In preparation for those wet winter days I'm considering my options for inside cycling fitness. Last year I hired a treadmill which significantly improved my fitness but wasn't great on the knees. Having not used either before, any suggestions on whether I'm better off getting a spin bike or a trainer?
If you have the space, I would buy a stationary trainer. As Davidtcr said it is much more portable if you wanted to use it in different places. I don't have any experience with spin bikes, but I imagine they are quite heavy, and unwieldy to move, if that is an issue. Rollers are great for pedalling technique, but you need ones with resistance.
I will endeavour to ride as much as I can on my winter bike, but as I live in the Hills, there is a limit to what I will put up with in terms of filthy weather. And that is when I seek the warm dry security of my bike room, and working up a sweat with Salt N Pepa's "Push It!
I set up a group - Stationary Trainering - as a bit of a resource centre so you might want to look there for some info.
I will do what I always do - keep riding! Will be upping the singlespeed mountain biking get power and strength back in the legs. CX as well.
Okay, here are the pros and cons of the 'big three' indoor training solutions;
A spin bike is sturdy, needs little maintenance, requires no set-up and can provide infinite resistance. this last point is important if you're lookng to build strength during the winter months. However, a spin bike doesn't deliver resistance exactly the same as your bike will, it'll be hard to get the set-up exactly the same and it won't work your core since it's so sturdy and stable.
A trainer has the advantage of using your own bike and can have pretty realistic road feel if you buy a good fluid trainer. However, a fluid trainer won't give you enough resistance for strength efforts - your training ability is really limited to aerobic power. Magnetic trainers can provide more resistance but feel weird.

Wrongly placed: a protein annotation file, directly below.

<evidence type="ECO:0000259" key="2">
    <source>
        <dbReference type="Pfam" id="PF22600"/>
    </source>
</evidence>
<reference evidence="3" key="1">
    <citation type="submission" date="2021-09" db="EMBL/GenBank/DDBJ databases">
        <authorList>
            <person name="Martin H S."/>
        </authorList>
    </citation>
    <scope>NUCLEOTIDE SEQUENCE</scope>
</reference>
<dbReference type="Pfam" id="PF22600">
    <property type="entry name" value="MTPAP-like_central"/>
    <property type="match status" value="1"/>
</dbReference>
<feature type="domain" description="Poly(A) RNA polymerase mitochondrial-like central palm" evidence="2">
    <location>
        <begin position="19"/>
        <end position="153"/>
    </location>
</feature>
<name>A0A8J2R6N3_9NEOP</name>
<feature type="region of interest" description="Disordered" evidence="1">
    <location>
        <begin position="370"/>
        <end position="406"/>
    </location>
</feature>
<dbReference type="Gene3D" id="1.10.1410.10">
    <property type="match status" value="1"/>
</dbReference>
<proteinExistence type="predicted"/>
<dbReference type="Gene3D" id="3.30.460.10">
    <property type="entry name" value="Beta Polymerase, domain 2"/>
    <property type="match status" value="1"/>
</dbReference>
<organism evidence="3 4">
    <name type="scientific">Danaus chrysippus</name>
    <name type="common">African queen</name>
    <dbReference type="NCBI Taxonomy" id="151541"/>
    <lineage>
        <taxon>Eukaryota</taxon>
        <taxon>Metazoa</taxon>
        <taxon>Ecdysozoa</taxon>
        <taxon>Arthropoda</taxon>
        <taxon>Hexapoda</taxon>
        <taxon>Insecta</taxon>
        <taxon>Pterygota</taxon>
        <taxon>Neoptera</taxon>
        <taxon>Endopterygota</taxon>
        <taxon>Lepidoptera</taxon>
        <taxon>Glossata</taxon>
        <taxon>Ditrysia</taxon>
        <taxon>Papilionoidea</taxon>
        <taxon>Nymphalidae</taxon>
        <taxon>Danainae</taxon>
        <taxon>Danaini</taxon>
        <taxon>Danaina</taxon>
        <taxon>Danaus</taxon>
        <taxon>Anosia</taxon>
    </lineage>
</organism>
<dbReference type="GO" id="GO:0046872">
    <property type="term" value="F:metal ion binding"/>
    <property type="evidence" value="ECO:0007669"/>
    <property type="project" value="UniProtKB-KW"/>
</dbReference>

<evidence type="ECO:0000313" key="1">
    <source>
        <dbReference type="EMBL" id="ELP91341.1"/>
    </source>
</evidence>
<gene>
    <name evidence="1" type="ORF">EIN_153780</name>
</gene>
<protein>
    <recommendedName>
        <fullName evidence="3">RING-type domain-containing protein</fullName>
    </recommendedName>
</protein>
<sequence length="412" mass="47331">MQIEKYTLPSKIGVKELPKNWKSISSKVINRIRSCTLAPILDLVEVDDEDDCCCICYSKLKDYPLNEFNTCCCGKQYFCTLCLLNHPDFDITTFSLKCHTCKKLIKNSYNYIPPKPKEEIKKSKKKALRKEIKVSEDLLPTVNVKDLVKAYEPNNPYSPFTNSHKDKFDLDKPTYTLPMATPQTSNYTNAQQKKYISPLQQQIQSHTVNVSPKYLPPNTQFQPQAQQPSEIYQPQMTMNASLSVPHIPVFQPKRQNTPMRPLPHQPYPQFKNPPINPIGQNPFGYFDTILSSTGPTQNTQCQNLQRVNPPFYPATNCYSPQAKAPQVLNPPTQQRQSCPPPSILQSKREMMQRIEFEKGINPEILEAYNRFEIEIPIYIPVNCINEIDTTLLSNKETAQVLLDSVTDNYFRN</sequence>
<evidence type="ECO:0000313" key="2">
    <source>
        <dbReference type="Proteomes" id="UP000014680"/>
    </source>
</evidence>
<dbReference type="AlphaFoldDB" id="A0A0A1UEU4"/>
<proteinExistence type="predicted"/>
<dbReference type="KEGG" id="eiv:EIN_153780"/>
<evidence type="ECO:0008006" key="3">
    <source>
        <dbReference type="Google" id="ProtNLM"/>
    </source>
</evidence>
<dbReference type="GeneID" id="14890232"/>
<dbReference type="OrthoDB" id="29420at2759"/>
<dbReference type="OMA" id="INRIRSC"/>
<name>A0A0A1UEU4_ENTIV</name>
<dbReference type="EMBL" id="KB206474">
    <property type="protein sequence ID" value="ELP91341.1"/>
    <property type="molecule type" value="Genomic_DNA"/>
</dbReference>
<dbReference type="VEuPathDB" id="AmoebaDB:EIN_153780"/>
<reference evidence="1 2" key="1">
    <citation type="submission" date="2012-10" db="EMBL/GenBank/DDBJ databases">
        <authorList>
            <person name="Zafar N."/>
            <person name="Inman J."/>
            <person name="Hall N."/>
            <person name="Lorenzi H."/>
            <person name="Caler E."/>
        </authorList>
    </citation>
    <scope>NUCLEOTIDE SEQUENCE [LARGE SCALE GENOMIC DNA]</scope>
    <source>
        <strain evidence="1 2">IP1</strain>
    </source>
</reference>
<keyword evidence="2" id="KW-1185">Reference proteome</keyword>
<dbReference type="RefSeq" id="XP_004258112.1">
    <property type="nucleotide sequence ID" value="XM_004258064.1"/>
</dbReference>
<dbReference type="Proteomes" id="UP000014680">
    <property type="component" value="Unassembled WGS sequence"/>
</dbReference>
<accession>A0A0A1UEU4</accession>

Rollers are awesome for your core and stability. However, rollers traditionally provide even less resistance and so their usefulness tends to be limited to steady-state training or neuromuscular cadence work. Vendors are now releasing rollers with resistance units to overcome this but I bought a set and found the additional resistance lacking. Anyone want to buy a set or Elite Varions brand new, ridden once?
Disclaimer: I teach RPM and so I'm probably biased towards spin bikes for sheer effectiveness.
i would love to get rollers. my trainer sounds like a 747 taking off and drives my wife nuts!!!
They're a pair of these:
Brand new. Two hundred fifty dollar. :)
Sounds good, deal :-)
Shall we do the transaction next week, so that I don't share my cold germs? Either PM me on here, or get Corinna to PM me on bookface.
If it means I don't get sick I'm happy to wait a week or so. :)
Fair call, cool - I'll be back in touch when I'm no longer harboring the viral beasties!